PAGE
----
In Darkness

in darkness
Jasmin Marla Dichant, Courtesy of Sony Pictures Classics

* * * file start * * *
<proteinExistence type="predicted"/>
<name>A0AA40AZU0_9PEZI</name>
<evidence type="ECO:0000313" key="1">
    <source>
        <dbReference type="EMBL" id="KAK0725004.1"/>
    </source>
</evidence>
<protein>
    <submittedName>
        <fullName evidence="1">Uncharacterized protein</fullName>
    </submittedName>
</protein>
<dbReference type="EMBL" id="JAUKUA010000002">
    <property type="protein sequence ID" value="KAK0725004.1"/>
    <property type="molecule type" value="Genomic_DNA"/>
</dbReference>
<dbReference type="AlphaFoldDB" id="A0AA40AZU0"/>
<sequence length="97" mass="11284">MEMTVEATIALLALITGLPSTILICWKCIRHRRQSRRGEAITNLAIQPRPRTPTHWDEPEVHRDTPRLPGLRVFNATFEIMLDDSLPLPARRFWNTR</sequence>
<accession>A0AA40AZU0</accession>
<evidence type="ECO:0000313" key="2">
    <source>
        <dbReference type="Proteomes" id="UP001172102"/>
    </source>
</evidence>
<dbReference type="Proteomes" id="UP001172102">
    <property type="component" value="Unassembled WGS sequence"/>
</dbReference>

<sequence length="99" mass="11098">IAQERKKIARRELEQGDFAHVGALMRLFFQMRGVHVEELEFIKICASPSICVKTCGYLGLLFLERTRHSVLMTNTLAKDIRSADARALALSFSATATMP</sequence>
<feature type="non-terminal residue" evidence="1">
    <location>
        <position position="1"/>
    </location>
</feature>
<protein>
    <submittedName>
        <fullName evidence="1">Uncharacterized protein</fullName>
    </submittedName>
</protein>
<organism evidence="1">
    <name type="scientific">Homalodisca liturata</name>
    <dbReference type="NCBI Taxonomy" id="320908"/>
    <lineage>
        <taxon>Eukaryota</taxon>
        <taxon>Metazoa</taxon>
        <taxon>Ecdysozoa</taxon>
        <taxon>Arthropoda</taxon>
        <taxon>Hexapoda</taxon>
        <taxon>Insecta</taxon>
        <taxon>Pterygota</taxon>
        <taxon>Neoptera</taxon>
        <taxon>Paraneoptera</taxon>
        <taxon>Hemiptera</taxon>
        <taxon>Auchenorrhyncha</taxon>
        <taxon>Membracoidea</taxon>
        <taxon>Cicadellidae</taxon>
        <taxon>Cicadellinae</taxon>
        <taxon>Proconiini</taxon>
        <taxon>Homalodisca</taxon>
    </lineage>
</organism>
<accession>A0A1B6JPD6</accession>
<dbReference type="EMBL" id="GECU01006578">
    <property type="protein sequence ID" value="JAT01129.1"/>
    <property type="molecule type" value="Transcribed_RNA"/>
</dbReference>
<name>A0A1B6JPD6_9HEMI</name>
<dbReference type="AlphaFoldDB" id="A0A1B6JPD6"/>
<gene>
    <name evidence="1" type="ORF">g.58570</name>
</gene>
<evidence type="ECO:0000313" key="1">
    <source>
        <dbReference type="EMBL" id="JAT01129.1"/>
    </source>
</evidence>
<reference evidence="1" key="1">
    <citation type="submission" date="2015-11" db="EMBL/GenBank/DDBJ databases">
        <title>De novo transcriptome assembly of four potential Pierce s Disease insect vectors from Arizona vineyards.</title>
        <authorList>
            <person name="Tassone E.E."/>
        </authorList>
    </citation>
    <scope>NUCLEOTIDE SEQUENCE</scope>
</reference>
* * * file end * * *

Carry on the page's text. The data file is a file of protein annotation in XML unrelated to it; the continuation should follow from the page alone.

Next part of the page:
An Oscar nominee this year for Best Foreign-Language Film, In Darkness tells the true story of Leopold Socha (the excellent Robert Wieckiewicz), a Polish sewer worker and thief in the Nazi-held city of Lvov who takes money to hide a group of Jews underground. Based on Robert Marshall's nonfiction book In the Sewers of Lvov, the film offers a warts-and-all portrait of victims and saviors, forgoing the heroism inherent in Steven Spielberg's Schindler's List. Polish director Agnieszka Holland, who triumphed with 1991's similarly-themed Europa Europa, makes us feel the rat-crawling filth and human agony of living in those sewers for over a year. In Darkness is an agonizing experience, especially when Jews are publicly humiliated in the streets and a driving rainstorm nearly drowns those cowering in the depths. Holland means to shake you. In Darkness has the power to haunt your dreams.

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